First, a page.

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More Express Polar Opposite Ideas on Incubator Program

Groups weigh pros and cons of program to encourage diverse ownership

More organizations are weighing in on the pros and cons of setting up an incubator program that would encourage ownership by minority groups.

The comments are coming in response to the commission’s Notice of Proposed Rulemaking as part of its 2014 Quadrennial Regulatory Review; in that document, the FCC reviewed its own broadcast ownership rules. One of those proposed items was to create an incubator program that would help facilitate station ownership for underrepresented station owners based on differences like gender, race, religion or socioeconomic status.

Under the proposal, companies would assist new owners with management or technical assistance, financial assistance or business planning help in exchange for a specific benefit, such as waiver of a broadcast ownership rule in a certain market.

While it supports the ability for new entrants to join the ranks of broadcasters — especially those who are underrepresented — the advocacy organization REC Networks said does not believe that a mentorship program like this broadcast incubator proposal would grow diversity.

[Read: Incubator Program Has Its Supporters, Detractors]

“It does just the opposite, as it may result in fewer voices in the market at the ownership level, and will further make access to the broadcast spectrum, both television and radio, well out of reach of the underrepresented communities,” the REC said in comments filed with the FCC.

REC expressed concerns that there is no adequate assurance that an incubator program would actually result in true broadcast diversity. “Instead, we will have big companies getting bigger through LMAs and Joint Sales Agreements and being able to take advantage of ownership rule waivers to justify their market domination while we have a dial full of national voices and their shill (questionably disinterested) incubated owners,” REC said.

While REC did address some of the commission’s inquiries, the group said it does not support the incubator as a whole. Instead, radio should be returned to communities through the divestiture of the large broadcasters and through right-sizing, REC said.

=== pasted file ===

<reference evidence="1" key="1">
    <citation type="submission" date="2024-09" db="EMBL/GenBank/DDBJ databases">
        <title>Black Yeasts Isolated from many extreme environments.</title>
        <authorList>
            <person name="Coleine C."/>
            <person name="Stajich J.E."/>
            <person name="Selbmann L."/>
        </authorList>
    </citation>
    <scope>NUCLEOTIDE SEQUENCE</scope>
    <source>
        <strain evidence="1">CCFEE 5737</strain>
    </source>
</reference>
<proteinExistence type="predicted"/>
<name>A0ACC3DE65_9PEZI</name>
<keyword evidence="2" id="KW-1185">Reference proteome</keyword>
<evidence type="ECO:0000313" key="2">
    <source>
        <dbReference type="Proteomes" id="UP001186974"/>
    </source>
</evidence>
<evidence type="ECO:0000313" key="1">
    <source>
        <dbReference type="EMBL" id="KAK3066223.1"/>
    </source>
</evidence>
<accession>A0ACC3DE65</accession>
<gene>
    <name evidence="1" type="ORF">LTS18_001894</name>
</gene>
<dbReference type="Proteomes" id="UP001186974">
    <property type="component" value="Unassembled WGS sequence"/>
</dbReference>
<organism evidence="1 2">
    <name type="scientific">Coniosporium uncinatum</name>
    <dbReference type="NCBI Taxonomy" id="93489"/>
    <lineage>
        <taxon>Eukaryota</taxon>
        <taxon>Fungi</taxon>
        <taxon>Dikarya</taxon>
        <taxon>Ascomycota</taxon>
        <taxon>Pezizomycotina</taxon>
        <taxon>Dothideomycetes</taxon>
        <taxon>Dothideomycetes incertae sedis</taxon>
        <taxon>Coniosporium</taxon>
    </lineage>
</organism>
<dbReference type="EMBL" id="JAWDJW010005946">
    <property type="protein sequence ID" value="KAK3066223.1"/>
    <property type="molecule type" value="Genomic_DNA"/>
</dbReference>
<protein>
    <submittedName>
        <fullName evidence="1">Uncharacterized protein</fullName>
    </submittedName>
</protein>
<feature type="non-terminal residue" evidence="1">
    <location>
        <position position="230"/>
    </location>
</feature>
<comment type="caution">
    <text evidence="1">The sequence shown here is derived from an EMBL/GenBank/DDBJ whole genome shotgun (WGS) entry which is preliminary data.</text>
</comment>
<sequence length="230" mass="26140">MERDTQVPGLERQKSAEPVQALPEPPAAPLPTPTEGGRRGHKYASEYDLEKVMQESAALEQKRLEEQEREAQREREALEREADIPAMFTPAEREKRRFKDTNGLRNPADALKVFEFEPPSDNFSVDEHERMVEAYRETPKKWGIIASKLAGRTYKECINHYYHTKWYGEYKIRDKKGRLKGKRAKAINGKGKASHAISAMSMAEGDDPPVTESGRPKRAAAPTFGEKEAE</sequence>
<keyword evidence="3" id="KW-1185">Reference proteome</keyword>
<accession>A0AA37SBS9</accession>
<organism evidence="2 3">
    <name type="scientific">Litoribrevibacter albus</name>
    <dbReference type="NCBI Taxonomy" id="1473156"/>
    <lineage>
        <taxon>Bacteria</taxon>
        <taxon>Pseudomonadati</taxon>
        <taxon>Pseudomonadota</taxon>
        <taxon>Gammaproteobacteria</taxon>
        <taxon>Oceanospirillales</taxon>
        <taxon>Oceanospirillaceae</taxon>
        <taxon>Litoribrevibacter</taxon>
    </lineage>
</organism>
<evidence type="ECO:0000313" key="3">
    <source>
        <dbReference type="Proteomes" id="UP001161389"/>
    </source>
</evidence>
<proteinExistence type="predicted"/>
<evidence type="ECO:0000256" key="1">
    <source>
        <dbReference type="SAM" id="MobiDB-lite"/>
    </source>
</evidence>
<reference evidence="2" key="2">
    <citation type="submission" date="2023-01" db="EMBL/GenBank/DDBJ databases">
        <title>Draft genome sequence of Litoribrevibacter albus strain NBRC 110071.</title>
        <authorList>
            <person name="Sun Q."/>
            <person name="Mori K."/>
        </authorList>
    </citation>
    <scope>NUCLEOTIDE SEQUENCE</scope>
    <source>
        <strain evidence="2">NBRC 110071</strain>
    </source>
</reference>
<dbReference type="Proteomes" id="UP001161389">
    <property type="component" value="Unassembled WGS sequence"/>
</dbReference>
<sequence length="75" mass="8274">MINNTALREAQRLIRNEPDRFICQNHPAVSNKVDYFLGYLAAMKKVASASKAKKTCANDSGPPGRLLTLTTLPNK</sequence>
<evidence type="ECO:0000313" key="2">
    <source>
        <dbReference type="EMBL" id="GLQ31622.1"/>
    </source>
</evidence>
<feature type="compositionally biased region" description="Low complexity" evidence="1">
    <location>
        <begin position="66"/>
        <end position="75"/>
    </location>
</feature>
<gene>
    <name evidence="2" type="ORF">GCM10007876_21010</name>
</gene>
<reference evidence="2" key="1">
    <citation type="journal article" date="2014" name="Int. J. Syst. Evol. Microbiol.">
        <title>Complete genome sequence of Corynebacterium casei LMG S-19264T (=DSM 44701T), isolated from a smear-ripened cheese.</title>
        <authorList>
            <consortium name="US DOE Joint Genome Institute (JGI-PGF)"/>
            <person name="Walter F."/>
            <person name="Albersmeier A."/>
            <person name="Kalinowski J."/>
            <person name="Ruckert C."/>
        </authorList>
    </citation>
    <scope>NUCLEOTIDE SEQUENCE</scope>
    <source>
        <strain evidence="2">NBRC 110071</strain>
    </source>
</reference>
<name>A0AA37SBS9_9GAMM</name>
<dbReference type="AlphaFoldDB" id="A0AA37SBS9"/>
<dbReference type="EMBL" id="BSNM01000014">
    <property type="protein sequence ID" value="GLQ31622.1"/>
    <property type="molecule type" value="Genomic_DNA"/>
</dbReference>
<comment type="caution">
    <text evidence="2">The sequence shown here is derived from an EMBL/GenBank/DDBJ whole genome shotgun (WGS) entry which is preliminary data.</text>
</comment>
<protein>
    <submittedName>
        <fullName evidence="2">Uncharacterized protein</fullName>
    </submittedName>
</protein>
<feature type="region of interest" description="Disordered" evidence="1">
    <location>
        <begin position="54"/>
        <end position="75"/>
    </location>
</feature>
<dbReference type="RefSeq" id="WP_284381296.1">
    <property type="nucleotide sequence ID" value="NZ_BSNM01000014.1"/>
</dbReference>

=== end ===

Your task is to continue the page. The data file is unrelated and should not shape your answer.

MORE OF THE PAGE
Other groups had opposite sentiments about the program.

According to the Advisory Committee on Diversity and Digital Empowerment, a broadcast incubator program could help eliminate common market entry barriers to women and minority ownership by providing increased opportunities for access to capital.

“Few issues of communications policy are more urgent than the need to incubate a new generation of diverse broadcast owners to serve our much larger and more diverse population,” the group said in their comment filing.

Adoption of such a proposal would incentivize companies to provide entrepreneurs with opportunities to access capital, obtain assistance with engineering and technical issues, and leverage a wealth of experience through mentorship, the group said.

The committee suggested two potential programs. One could be a joint venture between an incubating company and an incubated company, under which they would jointly own and operate a full-service radio or TV station for a certain period. Once the incubated company acquires full equity ownership of the station, the incubating company could receive a certificate entitling it to deferral of capital gains taxes.

Another option could be a gift of a station to an incubated company, after which the donating/incubating company would be eligible for a tax deduction or tax credit in an amount equal to the market value of the donated station.

These concepts would not be difficult or resource-intensive to implement, the committee said, and it would lend itself to monitoring and to evaluation via classical cost-benefit analysis.

The FCC has set a deadline of April 9 for reply comments on the issue. Comments can be submitted via the FCC’s ECFS database using Media Bureau Docket 17-289.